CBS will fight take the Federal Communications Commission to court if it tries to fine the network over the Janet Jackson Super bowl reveal.
That was the word from Viacom Inc. Co-President Les Moonves to TV critics over the weekend.
Moonves says Viacom plans to “vigorously defend our right to produce content that some may deem too controversial.” While Moonves said Viacom’s relationship with the FCC is important, he said the potential fine is “patently ridiculous and we’ll take it to court if we need to.”
In his new job, Moonves not only has to defend before Congress and the FCC the choices of CBS, but also of radio company Infinity. To that end, Moonves said he hasn’t personally talked to shock jock Howard Stern but he does expect Stern to renew his contract with Infinity.
Moonves was happy to not be in the center of a television controversy for once.
With NBC and ABC taking Fox to task last week for allegedly stealing other networks’ reality show concepts and rushing the copycat programs to air, CBS executives are “taking out our popcorn and enjoying the fight that’s going on. I hope they kill each other,” Moonves joke during his session of summer press tour in Century City on Sunday. “I’m not happy with what Fox has done, but he who is without sin....
“This is a very tough, competitive game,” Moonves continued, "It’s not a clean game. Those who are faint of heart should go work somewhere else.”
While CBS has managed to stay out of this fray, the network has had its share of reality controversies, with rural groups protesting CBS’s plan to air a reality version of Beverly Hillbillies before the show was ever even cast and members of Congress currently objecting to CBS sister network UPN’s Amish in the City, which the network will show reporters on Tuesday.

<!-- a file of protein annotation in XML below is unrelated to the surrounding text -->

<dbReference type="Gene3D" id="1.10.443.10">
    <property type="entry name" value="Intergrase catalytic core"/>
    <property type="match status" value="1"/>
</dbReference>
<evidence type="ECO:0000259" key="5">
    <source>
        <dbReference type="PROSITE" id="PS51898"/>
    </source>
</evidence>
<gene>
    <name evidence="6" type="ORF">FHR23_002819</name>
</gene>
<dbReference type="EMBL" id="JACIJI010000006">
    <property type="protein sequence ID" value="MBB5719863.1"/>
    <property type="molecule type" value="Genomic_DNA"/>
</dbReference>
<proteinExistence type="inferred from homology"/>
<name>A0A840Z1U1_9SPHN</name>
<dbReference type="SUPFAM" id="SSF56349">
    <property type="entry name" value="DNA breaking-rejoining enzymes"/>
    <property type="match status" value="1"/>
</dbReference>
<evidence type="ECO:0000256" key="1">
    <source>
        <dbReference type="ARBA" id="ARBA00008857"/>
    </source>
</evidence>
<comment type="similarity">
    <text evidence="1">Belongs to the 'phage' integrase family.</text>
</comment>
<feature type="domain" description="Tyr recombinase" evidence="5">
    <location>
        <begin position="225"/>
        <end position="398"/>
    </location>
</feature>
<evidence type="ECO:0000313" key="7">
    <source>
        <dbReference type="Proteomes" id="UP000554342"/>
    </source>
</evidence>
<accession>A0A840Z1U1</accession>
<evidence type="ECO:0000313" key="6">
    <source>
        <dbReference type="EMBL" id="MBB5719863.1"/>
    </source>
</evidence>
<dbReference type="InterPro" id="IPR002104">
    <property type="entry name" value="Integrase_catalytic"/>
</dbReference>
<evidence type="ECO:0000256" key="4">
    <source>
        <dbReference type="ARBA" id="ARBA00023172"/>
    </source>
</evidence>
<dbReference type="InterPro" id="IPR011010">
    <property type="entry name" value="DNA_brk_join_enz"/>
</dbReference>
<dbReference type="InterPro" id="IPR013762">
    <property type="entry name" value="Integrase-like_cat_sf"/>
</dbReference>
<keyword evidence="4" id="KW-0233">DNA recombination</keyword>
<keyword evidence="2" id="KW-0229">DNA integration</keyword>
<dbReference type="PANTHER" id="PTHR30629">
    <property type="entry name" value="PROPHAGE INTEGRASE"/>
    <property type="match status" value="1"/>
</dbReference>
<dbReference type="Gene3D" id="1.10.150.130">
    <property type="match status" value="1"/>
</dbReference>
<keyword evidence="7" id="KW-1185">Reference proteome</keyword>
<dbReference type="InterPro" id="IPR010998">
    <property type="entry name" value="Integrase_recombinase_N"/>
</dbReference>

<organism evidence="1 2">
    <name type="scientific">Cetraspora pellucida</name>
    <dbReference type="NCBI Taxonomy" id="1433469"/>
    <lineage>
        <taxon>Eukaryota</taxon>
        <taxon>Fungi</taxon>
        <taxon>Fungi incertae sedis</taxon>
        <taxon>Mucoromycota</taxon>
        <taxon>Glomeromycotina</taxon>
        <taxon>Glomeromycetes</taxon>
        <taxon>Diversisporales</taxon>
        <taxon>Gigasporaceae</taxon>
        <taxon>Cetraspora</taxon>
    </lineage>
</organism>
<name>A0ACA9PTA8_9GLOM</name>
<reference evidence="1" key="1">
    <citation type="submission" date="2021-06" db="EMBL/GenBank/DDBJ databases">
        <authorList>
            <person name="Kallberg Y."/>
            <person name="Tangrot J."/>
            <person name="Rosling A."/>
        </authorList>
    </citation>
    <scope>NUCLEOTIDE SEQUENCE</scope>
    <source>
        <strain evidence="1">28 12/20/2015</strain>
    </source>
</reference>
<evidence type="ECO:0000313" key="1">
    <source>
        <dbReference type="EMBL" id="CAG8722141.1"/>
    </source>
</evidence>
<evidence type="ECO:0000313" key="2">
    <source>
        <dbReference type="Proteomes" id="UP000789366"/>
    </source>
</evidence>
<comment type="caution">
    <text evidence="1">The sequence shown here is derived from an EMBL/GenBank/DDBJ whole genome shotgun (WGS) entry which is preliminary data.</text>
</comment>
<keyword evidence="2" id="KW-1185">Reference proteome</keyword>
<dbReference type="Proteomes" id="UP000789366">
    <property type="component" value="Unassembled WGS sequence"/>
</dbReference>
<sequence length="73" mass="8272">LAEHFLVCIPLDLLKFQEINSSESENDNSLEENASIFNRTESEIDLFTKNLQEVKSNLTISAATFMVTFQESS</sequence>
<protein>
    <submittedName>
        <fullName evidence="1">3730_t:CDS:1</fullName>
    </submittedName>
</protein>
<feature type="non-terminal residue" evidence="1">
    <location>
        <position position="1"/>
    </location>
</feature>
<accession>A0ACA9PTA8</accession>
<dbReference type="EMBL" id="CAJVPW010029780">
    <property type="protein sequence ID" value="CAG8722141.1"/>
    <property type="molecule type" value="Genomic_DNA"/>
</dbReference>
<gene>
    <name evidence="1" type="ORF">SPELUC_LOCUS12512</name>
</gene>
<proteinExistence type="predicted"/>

Moonves refused to address questions about Amish in the City on Sunday, leaving that for UPN’s day on stage, but did say that it’s not a member of Congress’ job to screen television programs and decide whether they are appropriate to air. “That’s my job,” Moonves said.
Moonves also refused to comment on whether CBS was considering bringing Jorja Fox and George Eads back to CSI, although the “no comment” left the question open. CBS fired Fox and Eads—who each made $2.2 million a year, according to sources—after they failed to show up for work last Thursday.
“This behavior has to stop if people in network television—agents, managers and actors—want to stay in business. Four out of six of these businesses are losing money and that’s not good business,” Moonves said.
CBS is considering other actors for Fox’s and Eads’ roles, and has delayed production for a week while the executive producers rework scripts and shooting schedules.
The changes won’t affect CSI’s premiere date, which will come during the week of Sept. 20, like most of CBS’s fall schedule. Survivor will premiere early, on Thursday, Sept. 16, and Cold Case will premiere late, on Sunday, Oct. 3. CBS’ Tuesday night, comprised of NCIS, Clubhouse and Judging Amy, will launch on Sept. 28, with Clubhouse getting a preview on Sunday, July 26 at 8.
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